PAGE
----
Business Law, Legal

4 Common Partnership Mistakes

Partnerships can be a useful strategy, especially when one is trying to start a small business, and there is a need for varying skills and money. Partnerships can bring complementary skills and capital into a business to make it grow and prosper faster. The odds of conflict and financial risk, however, can increase when two or more people get together to run a business.

Lack of Written Agreement
Like any other business arrangement, a written contract solidifies and clarifies the parameters of a partnership. Written agreements cover issues such as the extent of each partner’s tasks and responsibilities, the division of net income, and the rules around changes to the partnership structure. Partnerships that start without a written contract run the very real risk of serious partner disputes ending in legal action or even the dissolution of the partnership. When two or more people choose to go into business together, they should map out their shared understanding of the arrangement, and hire an experienced business lawyer to draw up the contract.

Incompatible Long-Term Outlooks
In the beginning of a business venture, partners are often optimistic of the chances of success and ignore some of the more mundane details, such as where each owner sees the business going and how he or she would handle situations along the road.  Ultimately, this can gridlock a business if partners cannot agree on a plan of action to take the company forward.

Different Customer Service Protocols
In almost all long-term businesses, one of the hallmarks of success is that customers are happy with their interactions with the business. One measure of satisfaction is that the customer feels he or she is being interacted with the same way every time. The same goes for business partners. If business partners both interact with customers and have vastly different ways of doing so, it can lead customers to avoid the business because they do not know what to expect when they call or come in.

Lack of Exit Strategy
When you first go into business with a partner, the last thing on your mind is leaving it. Everyone eventually turns over their businesses. It may be either through sale, passing it to family or through death. If a partnership turns sour, understanding the rules around leaving the business becomes even more urgent. Written partnership agreements – signed before you open the doors for the first time – should contain rules around how and under what circumstances each partner can leave the business. For example, there may be restrictions around who you can sell your partnership interest to or what happens to your share if you are medically incapacitated or die. Like most business disputes, it can be difficult to agree on these issues as they happen if there is no provision in the agreement for them upfront.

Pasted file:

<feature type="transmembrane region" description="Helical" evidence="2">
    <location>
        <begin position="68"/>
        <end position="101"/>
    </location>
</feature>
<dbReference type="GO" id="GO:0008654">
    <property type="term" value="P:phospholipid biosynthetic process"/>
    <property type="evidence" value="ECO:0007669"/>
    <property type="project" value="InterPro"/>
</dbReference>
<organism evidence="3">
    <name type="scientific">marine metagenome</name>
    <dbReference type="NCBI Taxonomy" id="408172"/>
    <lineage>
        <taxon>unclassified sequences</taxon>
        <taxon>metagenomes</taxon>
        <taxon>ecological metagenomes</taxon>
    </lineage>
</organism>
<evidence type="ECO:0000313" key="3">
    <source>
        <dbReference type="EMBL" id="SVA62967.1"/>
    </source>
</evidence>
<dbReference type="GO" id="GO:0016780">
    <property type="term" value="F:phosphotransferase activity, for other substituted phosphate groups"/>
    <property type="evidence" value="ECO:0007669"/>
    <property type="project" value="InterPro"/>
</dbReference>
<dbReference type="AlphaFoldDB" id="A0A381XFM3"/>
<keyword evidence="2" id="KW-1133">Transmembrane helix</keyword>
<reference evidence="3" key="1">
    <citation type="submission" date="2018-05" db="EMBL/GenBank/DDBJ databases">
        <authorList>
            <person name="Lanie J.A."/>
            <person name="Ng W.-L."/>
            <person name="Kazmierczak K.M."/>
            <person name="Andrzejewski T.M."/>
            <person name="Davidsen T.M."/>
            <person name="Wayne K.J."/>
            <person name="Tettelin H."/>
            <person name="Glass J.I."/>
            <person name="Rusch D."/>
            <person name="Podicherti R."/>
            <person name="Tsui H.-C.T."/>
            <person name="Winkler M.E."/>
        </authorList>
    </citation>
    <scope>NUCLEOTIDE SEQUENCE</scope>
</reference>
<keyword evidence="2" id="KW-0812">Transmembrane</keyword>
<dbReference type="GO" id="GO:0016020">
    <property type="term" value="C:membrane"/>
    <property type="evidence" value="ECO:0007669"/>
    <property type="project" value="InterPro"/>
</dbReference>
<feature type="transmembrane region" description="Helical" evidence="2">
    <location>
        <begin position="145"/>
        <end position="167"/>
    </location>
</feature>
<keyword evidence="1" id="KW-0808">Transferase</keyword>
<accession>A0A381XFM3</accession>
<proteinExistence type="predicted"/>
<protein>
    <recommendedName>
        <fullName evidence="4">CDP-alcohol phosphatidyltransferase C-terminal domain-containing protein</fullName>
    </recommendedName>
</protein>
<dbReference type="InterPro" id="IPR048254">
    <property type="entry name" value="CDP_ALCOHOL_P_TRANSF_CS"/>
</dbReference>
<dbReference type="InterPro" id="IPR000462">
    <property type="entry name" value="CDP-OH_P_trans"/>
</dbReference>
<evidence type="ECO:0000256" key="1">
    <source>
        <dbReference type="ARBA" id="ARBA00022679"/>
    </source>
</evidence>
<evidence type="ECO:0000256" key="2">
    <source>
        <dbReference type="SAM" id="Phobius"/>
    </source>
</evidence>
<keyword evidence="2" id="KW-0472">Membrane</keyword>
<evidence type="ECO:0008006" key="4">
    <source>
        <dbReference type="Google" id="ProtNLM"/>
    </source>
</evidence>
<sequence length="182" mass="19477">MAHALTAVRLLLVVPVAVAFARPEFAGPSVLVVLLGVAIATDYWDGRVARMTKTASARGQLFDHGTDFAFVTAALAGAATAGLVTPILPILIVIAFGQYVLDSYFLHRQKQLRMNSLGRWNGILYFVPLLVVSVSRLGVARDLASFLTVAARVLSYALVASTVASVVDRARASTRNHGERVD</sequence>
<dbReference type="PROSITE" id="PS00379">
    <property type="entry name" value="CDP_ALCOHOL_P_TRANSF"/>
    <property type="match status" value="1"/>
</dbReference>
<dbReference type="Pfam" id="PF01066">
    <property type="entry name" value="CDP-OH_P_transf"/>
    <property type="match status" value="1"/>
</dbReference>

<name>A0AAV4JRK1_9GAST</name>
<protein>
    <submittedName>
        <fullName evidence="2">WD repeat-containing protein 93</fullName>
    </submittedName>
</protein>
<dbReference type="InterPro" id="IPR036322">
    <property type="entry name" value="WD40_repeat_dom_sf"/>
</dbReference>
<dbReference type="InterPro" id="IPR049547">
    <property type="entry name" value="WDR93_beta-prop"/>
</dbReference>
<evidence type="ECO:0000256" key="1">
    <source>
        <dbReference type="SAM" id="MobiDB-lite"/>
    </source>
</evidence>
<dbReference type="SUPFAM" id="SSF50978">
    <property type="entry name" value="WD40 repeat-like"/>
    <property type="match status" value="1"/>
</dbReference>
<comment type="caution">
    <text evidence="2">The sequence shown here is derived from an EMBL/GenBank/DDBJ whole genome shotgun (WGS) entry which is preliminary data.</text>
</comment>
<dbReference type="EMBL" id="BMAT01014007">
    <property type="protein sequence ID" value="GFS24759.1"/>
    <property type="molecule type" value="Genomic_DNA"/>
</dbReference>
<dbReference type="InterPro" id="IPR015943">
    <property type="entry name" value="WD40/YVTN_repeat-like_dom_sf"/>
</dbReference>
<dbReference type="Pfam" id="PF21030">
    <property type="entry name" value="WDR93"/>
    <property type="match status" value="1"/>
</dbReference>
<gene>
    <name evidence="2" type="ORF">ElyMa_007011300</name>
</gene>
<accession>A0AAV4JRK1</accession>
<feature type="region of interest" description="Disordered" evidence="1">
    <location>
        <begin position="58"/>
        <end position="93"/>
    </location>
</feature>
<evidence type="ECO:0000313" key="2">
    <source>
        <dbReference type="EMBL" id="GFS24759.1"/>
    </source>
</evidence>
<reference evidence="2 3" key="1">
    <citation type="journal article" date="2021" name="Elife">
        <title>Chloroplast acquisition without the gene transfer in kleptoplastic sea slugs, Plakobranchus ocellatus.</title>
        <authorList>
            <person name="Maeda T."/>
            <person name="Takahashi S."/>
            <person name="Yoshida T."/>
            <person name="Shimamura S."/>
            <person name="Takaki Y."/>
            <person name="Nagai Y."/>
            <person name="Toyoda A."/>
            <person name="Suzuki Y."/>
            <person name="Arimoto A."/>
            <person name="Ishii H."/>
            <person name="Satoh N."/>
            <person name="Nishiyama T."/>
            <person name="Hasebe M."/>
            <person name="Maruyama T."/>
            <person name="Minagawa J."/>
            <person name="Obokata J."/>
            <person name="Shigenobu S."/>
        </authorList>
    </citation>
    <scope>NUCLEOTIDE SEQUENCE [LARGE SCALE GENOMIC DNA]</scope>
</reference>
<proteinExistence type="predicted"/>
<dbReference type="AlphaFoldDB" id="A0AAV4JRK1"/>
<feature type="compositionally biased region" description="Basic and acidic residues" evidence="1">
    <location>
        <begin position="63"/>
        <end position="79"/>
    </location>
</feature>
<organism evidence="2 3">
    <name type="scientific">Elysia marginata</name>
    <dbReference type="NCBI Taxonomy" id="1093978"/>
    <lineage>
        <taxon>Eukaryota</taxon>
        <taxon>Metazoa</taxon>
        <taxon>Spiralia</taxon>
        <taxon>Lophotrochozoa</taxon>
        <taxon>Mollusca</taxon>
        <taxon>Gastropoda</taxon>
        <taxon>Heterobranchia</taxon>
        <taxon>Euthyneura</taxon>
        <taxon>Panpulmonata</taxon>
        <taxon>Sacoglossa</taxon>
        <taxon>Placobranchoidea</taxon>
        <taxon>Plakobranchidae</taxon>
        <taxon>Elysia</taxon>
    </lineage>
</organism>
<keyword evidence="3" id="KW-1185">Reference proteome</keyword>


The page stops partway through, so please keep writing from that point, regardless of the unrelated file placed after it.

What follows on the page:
Business Law, Legal

Reasons Why a Small Business Should Incorporate

Many small business owners launch their companies as sole proprietorship in which they and their businesses are essentially the same. However, changing the format of a small business to a corporation or a Limited Liability Company (LLC) can offer a range of advantages for entrepreneurs.  Most notable is that a corporation or LLC protects entrepreneurs’ personal assets in case debts or legal judgments are claimed against the business.

The advantages of incorporating a small business include:

No. 1: Personal asset protection. Both corporations and LLCs allow owners to separate and protect their personal assets. In a properly structured and managed corporation or LLC, owners should have limited liability for business debts and obligations. Corporations generally have more corporate formalities than an LLC that must be observed to obtain personal asset protection.

No. 2: Additional credibility and name protection. Adding “Inc.” or “LLC” after your business name can add instant legitimacy and authority. Consumers, vendors, and partners frequently prefer to do business with an incorporated company. In most states, other businesses may not form an entity or use a trade name that is the same as your corporate name. This benefits the business legally and helps in brand-building and marketing.

No. 3: Perpetual existence. Corporations and LLCs can continue to exist even if ownership or management changes. Sole proprietorship and partnerships just end if an owner dies or leaves the business.

No. 4: Tax flexibility. A LLC is taxed at the same rate as a sole proprietorship while providing limited exposure to personal liability. Though profit and loss typically pass through a LLC and get reported on the personal income tax returns of owners, a LLC can also elect to be taxed as a corporation. When an entrepreneur sets up a corporation, he or she is taxed on both the individual and corporate levels. However, a corporation can avoid double taxation of corporate profits and dividends by electing Subchapter S tax status.

No. 5: Deductible expenses. Both corporations and LLCs may deduct normal business expenses, including salaries, before they allocate income to owners.

Should My Business Incorporate or Form a LLC?

I am often asked this question.  It is important to consider the following:

1. Corporations and LLCs are both separate legal entities (business structures) that enjoy certain protections under the law and important benefits. Most people form a legal business structure to safeguard their personal assets.

2. Incorporating or forming a LLC allows you to conduct your business without worrying that you might lose your home, car, or personal savings because of a business liability.